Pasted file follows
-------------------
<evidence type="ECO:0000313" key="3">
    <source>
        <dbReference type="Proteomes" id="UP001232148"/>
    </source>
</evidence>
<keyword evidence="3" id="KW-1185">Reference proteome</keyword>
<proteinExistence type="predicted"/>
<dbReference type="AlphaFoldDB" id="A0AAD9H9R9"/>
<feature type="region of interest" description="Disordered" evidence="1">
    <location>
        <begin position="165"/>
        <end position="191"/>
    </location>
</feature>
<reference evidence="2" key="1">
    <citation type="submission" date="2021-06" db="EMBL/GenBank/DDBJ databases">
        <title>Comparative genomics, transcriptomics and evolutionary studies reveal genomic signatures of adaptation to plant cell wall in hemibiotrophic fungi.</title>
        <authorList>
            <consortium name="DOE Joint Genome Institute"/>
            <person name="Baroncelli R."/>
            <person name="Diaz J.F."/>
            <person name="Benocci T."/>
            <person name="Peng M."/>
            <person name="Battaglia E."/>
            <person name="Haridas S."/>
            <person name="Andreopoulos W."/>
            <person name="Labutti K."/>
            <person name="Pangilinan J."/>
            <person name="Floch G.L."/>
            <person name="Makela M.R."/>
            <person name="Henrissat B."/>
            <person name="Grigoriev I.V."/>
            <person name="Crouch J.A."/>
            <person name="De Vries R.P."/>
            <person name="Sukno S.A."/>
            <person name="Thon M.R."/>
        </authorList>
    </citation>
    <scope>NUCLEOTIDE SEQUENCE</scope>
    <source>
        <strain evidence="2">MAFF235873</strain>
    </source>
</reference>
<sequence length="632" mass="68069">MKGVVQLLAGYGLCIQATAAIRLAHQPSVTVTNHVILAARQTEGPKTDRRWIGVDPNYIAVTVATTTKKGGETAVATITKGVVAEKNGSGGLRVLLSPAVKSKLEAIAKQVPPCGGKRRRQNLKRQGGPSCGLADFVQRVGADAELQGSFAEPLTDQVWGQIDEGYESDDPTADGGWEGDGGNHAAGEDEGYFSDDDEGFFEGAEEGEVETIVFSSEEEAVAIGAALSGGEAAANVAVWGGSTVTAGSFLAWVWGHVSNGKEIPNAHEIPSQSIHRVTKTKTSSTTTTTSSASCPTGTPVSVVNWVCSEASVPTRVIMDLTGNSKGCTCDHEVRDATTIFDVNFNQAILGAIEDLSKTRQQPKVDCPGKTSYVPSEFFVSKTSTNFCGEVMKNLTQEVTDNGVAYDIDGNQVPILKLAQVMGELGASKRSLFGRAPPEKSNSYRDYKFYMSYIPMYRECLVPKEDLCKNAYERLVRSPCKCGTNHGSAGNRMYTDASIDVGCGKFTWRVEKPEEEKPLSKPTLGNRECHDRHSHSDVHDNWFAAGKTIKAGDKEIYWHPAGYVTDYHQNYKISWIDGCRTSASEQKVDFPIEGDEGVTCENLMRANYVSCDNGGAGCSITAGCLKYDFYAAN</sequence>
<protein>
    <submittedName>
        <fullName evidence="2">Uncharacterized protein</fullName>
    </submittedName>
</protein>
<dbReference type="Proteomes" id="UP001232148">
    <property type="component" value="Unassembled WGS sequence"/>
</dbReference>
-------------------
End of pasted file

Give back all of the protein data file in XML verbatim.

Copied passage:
<evidence type="ECO:0000313" key="3">
    <source>
        <dbReference type="Proteomes" id="UP001232148"/>
    </source>
</evidence>
<keyword evidence="3" id="KW-1185">Reference proteome</keyword>
<proteinExistence type="predicted"/>
<dbReference type="AlphaFoldDB" id="A0AAD9H9R9"/>
<feature type="region of interest" description="Disordered" evidence="1">
    <location>
        <begin position="165"/>
        <end position="191"/>
    </location>
</feature>
<reference evidence="2" key="1">
    <citation type="submission" date="2021-06" db="EMBL/GenBank/DDBJ databases">
        <title>Comparative genomics, transcriptomics and evolutionary studies reveal genomic signatures of adaptation to plant cell wall in hemibiotrophic fungi.</title>
        <authorList>
            <consortium name="DOE Joint Genome Institute"/>
            <person name="Baroncelli R."/>
            <person name="Diaz J.F."/>
            <person name="Benocci T."/>
            <person name="Peng M."/>
            <person name="Battaglia E."/>
            <person name="Haridas S."/>
            <person name="Andreopoulos W."/>
            <person name="Labutti K."/>
            <person name="Pangilinan J."/>
            <person name="Floch G.L."/>
            <person name="Makela M.R."/>
            <person name="Henrissat B."/>
            <person name="Grigoriev I.V."/>
            <person name="Crouch J.A."/>
            <person name="De Vries R.P."/>
            <person name="Sukno S.A."/>
            <person name="Thon M.R."/>
        </authorList>
    </citation>
    <scope>NUCLEOTIDE SEQUENCE</scope>
    <source>
        <strain evidence="2">MAFF235873</strain>
    </source>
</reference>
<sequence length="632" mass="68069">MKGVVQLLAGYGLCIQATAAIRLAHQPSVTVTNHVILAARQTEGPKTDRRWIGVDPNYIAVTVATTTKKGGETAVATITKGVVAEKNGSGGLRVLLSPAVKSKLEAIAKQVPPCGGKRRRQNLKRQGGPSCGLADFVQRVGADAELQGSFAEPLTDQVWGQIDEGYESDDPTADGGWEGDGGNHAAGEDEGYFSDDDEGFFEGAEEGEVETIVFSSEEEAVAIGAALSGGEAAANVAVWGGSTVTAGSFLAWVWGHVSNGKEIPNAHEIPSQSIHRVTKTKTSSTTTTTSSASCPTGTPVSVVNWVCSEASVPTRVIMDLTGNSKGCTCDHEVRDATTIFDVNFNQAILGAIEDLSKTRQQPKVDCPGKTSYVPSEFFVSKTSTNFCGEVMKNLTQEVTDNGVAYDIDGNQVPILKLAQVMGELGASKRSLFGRAPPEKSNSYRDYKFYMSYIPMYRECLVPKEDLCKNAYERLVRSPCKCGTNHGSAGNRMYTDASIDVGCGKFTWRVEKPEEEKPLSKPTLGNRECHDRHSHSDVHDNWFAAGKTIKAGDKEIYWHPAGYVTDYHQNYKISWIDGCRTSASEQKVDFPIEGDEGVTCENLMRANYVSCDNGGAGCSITAGCLKYDFYAAN</sequence>
<protein>
    <submittedName>
        <fullName evidence="2">Uncharacterized protein</fullName>
    </submittedName>
</protein>
<dbReference type="Proteomes" id="UP001232148">
    <property type="component" value="Unassembled WGS sequence"/>
</dbReference>